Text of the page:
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It’s been a busy few months for those tracking cybersecurity breaches. Considering that this quarter alone has seen headlines for British Airways identifying additional victims behind its already significant breach, Facebook’s massive messaging leak and Yahoo’s significant payout related to earlier data breaches, there are plenty of high profile cases that reinforce the importance of good cybersecurity when operating on the web.

But these are just the tip of the iceberg that security researchers have started to identify. As an example, there’s a great piece of research relating to Docker API’s being exploited to run crypto-mining operations. I find this particular breach interesting because it’s a great demonstration of the “perfect storm” of technologies that make future attacks more likely.

First of all, Docker’s ease of use has made it possible for rapid deployment and expansion of the increasingly complex web applications that drive bleeding edge technology companies. For many web technologies, the main barrier for entry is making it easy enough for anyone to use, and Docker has certainly captured the imagination of those seeking to get into DevOps and improving services.

Unfortunately, once a technology reaches a certain level of popularity, it suddenly becomes much more of an interesting target for cyber-villains.

API’s and interconnectivity between applications are a key component of the modern web, too – providing connectivity threads that are critical pipelines for delivering interconnected services. These APIs, however, also offer a new opportunity for exploits – especially when they’re misconfigured.

Finally, one of the big trends we’ve seen recently is a move away from ransomware and towards cryptocurrency mining.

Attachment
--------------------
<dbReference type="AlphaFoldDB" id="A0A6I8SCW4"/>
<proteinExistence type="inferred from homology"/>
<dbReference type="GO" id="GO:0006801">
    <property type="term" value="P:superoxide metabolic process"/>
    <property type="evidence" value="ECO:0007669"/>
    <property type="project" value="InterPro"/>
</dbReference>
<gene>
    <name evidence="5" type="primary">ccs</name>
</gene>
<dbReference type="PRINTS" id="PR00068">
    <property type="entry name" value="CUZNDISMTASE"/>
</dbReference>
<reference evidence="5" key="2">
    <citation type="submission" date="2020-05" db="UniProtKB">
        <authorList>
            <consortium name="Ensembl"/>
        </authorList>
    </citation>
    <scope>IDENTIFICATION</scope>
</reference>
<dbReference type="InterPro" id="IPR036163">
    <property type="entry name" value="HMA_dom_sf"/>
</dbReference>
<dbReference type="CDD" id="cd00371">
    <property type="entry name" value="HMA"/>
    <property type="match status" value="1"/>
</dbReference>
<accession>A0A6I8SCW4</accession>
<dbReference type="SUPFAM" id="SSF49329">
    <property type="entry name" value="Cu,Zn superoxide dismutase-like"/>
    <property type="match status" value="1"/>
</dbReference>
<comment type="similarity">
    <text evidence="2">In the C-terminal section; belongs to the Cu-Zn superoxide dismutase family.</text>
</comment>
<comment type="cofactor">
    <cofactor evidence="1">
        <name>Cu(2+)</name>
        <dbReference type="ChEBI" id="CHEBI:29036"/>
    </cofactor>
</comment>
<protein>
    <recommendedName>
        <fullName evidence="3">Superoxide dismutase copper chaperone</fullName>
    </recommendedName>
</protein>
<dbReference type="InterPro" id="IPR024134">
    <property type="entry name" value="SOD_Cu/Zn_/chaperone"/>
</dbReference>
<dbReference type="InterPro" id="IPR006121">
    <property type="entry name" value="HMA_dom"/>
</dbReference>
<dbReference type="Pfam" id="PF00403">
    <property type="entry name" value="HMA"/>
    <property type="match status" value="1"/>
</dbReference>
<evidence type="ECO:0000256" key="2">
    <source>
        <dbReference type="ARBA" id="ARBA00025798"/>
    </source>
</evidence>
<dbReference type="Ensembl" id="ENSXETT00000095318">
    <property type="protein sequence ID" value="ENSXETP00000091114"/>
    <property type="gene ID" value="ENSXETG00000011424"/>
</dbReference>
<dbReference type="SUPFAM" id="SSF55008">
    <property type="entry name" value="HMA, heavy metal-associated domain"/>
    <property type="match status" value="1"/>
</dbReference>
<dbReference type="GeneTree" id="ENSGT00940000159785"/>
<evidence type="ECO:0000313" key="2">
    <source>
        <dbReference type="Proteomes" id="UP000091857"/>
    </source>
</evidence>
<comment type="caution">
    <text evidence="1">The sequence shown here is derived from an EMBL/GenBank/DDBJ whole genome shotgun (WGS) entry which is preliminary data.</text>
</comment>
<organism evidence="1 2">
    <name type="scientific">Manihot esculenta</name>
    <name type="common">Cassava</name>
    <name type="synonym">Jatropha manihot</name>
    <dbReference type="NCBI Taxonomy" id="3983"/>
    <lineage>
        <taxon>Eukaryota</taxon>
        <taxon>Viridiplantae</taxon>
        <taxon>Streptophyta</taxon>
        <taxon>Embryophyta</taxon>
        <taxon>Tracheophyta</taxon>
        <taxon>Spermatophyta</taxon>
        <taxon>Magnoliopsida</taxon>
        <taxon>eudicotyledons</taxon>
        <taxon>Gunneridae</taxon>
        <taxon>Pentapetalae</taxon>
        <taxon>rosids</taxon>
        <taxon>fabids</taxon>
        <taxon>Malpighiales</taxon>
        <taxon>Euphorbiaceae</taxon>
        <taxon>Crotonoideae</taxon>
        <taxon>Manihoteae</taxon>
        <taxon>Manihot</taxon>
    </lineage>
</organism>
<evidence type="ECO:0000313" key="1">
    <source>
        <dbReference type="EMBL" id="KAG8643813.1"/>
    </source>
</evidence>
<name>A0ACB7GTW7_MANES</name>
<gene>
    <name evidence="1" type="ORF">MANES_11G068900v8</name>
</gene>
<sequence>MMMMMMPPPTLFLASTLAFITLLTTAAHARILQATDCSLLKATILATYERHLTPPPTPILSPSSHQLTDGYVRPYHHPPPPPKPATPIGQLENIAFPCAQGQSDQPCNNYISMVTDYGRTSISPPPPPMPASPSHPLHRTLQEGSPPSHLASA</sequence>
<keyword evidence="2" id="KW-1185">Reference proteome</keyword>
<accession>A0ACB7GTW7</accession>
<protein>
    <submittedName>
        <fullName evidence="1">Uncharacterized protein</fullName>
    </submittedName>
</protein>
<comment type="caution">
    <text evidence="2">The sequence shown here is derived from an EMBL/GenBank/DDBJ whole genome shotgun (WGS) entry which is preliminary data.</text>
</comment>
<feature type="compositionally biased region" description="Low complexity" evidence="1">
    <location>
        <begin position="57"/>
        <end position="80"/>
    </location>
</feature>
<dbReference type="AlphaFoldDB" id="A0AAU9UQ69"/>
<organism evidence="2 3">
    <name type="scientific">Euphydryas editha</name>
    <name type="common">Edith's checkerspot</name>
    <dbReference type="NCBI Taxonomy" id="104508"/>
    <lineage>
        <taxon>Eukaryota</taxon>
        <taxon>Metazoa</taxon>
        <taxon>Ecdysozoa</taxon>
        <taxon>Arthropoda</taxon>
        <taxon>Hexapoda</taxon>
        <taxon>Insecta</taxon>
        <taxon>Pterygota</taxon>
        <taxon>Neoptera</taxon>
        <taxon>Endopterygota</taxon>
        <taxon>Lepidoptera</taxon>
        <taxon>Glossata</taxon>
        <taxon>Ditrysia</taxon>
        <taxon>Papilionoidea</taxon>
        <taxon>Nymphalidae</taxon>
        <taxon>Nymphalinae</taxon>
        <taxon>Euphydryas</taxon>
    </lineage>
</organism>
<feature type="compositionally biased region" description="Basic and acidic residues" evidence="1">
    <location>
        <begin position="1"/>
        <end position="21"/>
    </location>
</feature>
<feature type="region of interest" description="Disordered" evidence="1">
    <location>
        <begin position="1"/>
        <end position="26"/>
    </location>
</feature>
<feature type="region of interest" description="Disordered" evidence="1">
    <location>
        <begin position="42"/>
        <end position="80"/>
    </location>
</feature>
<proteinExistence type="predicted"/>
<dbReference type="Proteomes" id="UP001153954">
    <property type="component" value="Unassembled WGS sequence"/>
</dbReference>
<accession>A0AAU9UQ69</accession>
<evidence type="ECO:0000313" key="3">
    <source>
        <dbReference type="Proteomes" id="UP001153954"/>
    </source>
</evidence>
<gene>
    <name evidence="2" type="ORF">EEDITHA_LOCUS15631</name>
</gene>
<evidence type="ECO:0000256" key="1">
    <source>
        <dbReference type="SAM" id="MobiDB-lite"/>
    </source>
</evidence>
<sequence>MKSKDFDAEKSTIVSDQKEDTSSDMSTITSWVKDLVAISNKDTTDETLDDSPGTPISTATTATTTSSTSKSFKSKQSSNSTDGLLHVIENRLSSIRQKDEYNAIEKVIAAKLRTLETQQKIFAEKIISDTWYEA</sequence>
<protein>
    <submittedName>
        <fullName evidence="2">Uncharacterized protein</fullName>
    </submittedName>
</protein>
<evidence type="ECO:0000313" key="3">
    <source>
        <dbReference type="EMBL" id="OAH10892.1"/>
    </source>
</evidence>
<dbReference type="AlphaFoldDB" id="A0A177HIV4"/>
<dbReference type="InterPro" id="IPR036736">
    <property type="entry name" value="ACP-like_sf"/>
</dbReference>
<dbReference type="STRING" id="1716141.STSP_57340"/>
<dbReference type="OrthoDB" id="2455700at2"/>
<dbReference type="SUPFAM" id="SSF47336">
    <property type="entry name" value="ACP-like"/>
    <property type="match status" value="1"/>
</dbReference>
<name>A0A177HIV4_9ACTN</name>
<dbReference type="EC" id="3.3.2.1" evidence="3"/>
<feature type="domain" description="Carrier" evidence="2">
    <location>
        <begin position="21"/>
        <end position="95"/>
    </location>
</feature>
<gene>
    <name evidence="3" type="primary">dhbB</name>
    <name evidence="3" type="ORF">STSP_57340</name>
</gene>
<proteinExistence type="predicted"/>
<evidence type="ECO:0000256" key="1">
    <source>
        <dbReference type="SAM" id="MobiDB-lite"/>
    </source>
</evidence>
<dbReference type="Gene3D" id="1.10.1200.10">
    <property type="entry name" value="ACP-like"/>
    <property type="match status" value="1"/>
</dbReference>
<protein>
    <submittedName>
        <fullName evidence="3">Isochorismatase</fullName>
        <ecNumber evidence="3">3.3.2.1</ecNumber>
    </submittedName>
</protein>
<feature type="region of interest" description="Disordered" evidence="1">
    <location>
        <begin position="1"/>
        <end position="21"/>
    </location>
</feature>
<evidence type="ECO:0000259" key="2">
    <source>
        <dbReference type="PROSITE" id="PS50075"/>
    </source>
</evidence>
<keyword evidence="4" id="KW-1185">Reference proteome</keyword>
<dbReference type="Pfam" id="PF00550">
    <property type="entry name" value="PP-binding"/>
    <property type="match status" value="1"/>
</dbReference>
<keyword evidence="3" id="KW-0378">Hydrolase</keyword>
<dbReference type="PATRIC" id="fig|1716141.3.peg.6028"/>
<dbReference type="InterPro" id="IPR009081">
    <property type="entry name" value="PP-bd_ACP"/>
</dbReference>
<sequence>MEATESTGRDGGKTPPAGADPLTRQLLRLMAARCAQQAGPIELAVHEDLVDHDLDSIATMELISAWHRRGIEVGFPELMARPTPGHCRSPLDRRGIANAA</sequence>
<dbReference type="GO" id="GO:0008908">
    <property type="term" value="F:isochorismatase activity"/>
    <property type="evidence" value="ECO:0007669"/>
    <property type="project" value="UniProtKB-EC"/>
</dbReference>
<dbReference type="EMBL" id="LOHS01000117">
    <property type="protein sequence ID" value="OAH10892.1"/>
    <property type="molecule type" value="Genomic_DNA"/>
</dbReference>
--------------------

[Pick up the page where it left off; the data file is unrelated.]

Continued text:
Whilst ransomware was easily one of the largest growth areas in security attacks last year and relatively easy to employ as a mechanic for profiting from an attack, it was an approach that left the attacker at risk since they typically required direct end-user interaction to make payments to the thief. Crypto-mining, on the other hand, especially on server infrastructure, can often go over-looked and operate for some time without anyone noticing.

A subtle attacker can get away with large scale, low key operations over time without users being made aware. (I often liken this to the idea that whilst bank heists will often make the headlines, the reality of theft is typically medium to small value goods that are less likely to arouse the suspicion of security services until it’s too late.)

Requiring little additional exploration, (Although, if successful, a cleverly designed attack could easily expand and grow very rapidly.) these type of attacks need be dependent on significant misconfigurations, either. Just one weakness can be enough to allow for attackers to get their foot in the door, and that’s probably enough for them to achieve their goals.

And even if crypto-mining operations are caught quickly, a smart thief will likely have still been able to grab some useful ransom information along the way from any insecure data-stores within the infrastructure they’ve been exploiting. Having a “backup” method of profiting from an attack means attackers are no longer forced to be “all in” on a single method to take advantage of a successful exploit.

With more methods than ever to make money out of the successful penetration of a network, an ever increasing range of ways to achieve entry and simply more things for them to attack due to the popularity of internet facing technology, it’s becoming more profitable for attackers to operate – and that means we’re likely to see more security incidents going forward.

Not all of these breaches will make the headlines, but I’d be very surprised with the aforementioned storm clouds becoming a permanent weather feature for those charting a course online that we don’t see regular news of further hacks over the years to come. Now, more than ever then, it’s important to remain proactive and up-to-date with your security solution so your business isn’t the next victim.